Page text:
OUR LADIES of Perpetual Succour Based on The Sopranos by Alan Warner Adapted by Lee Hall Directed by Vicky Featherstone

Traverse Theatre18 - 30 Aug 2015

Box Office: 0131 228 1404 traverse.co.uk Touring to Glasgow, Aberdeen, Inverness, Kirkcaldy, Musselburgh and Newcastle.

Age recommendation: 16+ Contains swearing, sambuca & singing National Theatre of Scotland is core funded by

@NTSonline #OurLadies

nationaltheatrescotland.com

The National Theatre of Scotland reserves the right to alter casts, performances, seating or ticket arrangements and latecomers may not be admitted. National Theatre of Scotland, a company limited by guarantee and registered in Scotland (SC234270) is a registered Scottish charity (SC033377). Photograph of the cast by Simon Murphy.

I M P E R M A N E N C E DA N C E T H E A T R E

DA-DA-DARLING ‘POETIC ENERGETIC RACY VINTAGE STYLISH’

SIMON CASSON DUCKIE

7 - 31 Aug (except 17) 10.15pm (1hr) zoofestival.co.uk

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KIDS CRITICS

Lauren & Alice

Lauren Hunter, nine, is a bit underwhelmed by this storytelling and painting show – and so is her dad What happens in the show? It is a story about a boy who wants a little brother and goes to find some magical nose dust to help him. The actors paint the scenery background while the story happens. Describe the show in five words Disappointing storytelling and painting show. Who was your favourite character and why? There was a dog/rabbit thing. I don't really know why. It was just better than the other characters.  Were there any characters you didn't like?  I really didn't like the main character. All he wanted was a little brother. I don't want a little brother but he forced his parents to listen to him about it until he had brothers and that is unacceptable. What did you like most about the show?  The painting of the background scenes was the best part but they didn't do this that much. This was silly as it is called Brush. What didn't you like about the show? The story.  What did you think of the music?  The harmonica player was good. Would you tell your friends to come? No, I'd only recommend it to people who like weird stories, want a little brother and like glitter nose dust.  What did your grown-up think of the show?  Dad said, “What was that?” at the end. He thought it was rubbish. ✏︎ Lauren Hunter (age 9) VENUE: TIME: TICKETS:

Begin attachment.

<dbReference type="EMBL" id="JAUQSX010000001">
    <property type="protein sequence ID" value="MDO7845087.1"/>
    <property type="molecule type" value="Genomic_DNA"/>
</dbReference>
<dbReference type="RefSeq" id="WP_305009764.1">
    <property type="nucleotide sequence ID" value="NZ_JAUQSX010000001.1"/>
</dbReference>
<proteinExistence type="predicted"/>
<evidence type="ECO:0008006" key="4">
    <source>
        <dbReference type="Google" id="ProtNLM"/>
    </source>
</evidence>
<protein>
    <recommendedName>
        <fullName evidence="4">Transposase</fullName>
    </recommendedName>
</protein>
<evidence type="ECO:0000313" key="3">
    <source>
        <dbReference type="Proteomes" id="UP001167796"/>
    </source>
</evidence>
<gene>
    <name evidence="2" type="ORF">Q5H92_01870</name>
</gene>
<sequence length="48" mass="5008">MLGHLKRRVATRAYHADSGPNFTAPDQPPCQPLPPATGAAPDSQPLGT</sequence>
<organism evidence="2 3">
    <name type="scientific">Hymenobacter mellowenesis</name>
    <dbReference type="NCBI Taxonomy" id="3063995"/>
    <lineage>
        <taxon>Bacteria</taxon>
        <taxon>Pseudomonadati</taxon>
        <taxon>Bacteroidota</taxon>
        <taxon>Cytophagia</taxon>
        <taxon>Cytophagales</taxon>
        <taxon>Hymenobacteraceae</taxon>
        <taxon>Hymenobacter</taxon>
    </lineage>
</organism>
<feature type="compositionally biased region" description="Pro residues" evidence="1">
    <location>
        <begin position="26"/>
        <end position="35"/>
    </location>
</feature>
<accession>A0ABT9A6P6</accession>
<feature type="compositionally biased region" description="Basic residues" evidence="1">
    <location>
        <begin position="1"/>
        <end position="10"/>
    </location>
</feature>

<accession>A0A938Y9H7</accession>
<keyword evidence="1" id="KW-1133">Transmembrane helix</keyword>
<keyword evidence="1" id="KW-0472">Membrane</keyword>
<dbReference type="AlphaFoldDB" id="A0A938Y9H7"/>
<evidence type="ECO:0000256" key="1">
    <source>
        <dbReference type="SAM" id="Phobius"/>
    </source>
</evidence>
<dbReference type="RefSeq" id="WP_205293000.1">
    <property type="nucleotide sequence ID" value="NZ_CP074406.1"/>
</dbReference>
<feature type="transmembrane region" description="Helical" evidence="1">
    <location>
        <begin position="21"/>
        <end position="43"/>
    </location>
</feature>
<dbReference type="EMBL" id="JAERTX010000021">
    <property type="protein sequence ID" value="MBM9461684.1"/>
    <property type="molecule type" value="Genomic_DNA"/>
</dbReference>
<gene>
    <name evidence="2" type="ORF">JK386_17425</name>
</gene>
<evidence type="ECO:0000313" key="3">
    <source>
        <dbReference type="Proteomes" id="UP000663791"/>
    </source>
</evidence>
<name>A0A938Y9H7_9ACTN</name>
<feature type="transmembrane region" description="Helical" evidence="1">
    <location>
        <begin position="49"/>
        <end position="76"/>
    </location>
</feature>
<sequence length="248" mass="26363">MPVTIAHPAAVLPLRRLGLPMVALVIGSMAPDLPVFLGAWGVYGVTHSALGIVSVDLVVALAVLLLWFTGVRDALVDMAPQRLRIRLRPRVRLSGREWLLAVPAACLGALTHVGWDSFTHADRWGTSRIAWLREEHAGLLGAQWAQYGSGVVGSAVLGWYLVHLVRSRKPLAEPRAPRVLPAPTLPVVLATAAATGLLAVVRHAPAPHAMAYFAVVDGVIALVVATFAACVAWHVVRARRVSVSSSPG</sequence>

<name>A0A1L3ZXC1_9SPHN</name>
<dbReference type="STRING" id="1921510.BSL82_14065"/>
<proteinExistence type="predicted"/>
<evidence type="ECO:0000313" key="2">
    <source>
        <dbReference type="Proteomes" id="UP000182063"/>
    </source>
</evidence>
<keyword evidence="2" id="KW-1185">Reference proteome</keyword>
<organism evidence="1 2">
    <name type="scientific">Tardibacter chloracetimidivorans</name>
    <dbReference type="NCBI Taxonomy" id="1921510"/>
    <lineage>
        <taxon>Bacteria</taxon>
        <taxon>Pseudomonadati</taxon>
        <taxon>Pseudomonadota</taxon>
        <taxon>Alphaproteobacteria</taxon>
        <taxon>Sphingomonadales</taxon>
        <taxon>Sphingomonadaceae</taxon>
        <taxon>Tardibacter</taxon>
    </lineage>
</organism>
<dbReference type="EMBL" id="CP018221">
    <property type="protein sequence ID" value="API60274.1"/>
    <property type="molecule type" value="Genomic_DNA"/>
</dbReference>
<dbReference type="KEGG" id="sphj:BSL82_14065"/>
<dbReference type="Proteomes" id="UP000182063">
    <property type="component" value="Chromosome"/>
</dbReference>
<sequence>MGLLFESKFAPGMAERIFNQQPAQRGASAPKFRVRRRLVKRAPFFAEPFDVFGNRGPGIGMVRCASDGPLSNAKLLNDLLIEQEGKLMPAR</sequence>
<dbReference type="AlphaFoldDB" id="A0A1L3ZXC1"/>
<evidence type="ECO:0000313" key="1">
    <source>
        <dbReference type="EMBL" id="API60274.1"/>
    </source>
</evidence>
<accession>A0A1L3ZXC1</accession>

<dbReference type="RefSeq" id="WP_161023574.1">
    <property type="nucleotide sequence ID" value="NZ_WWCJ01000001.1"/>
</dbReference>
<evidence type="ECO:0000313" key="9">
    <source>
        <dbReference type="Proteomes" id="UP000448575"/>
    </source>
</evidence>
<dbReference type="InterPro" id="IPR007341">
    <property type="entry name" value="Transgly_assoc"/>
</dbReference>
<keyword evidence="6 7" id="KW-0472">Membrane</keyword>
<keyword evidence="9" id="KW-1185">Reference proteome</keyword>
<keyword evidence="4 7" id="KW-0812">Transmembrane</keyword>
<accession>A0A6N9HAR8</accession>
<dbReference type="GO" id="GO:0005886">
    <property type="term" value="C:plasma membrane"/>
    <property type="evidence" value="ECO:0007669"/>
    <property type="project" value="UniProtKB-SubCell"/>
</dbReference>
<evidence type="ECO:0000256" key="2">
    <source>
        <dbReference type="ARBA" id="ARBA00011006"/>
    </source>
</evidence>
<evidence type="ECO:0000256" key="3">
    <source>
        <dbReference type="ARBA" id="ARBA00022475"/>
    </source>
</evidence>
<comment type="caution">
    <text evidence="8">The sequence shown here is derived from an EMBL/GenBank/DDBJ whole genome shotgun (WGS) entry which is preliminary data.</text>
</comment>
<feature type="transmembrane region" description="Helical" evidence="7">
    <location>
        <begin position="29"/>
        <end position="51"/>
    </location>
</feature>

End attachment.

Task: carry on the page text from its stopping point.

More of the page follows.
Assembly Roxy 11:00am – 11:55am, 6–30 Aug, not 18 £10 – £11

Kids

Brush

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festmag.co.uk

The Dragon Who Hates Poetry Alice McGuire, eight, loves the story of a poet who saves a village from the dragon – and wants her dad to buy her the book What happens in the show? The village was scared of the dragon who hated poetry, but there was a poet called Rick who had a plan to save them all. The show is about how this could be done with poetry. It was one man telling the story and doing all the actions, and the people watching got to join in. Describe the show in five words. Really exciting, funny, interactive, poetry Who was your favourite character and why? Rick, the main character. His poem for the dragon was really cool.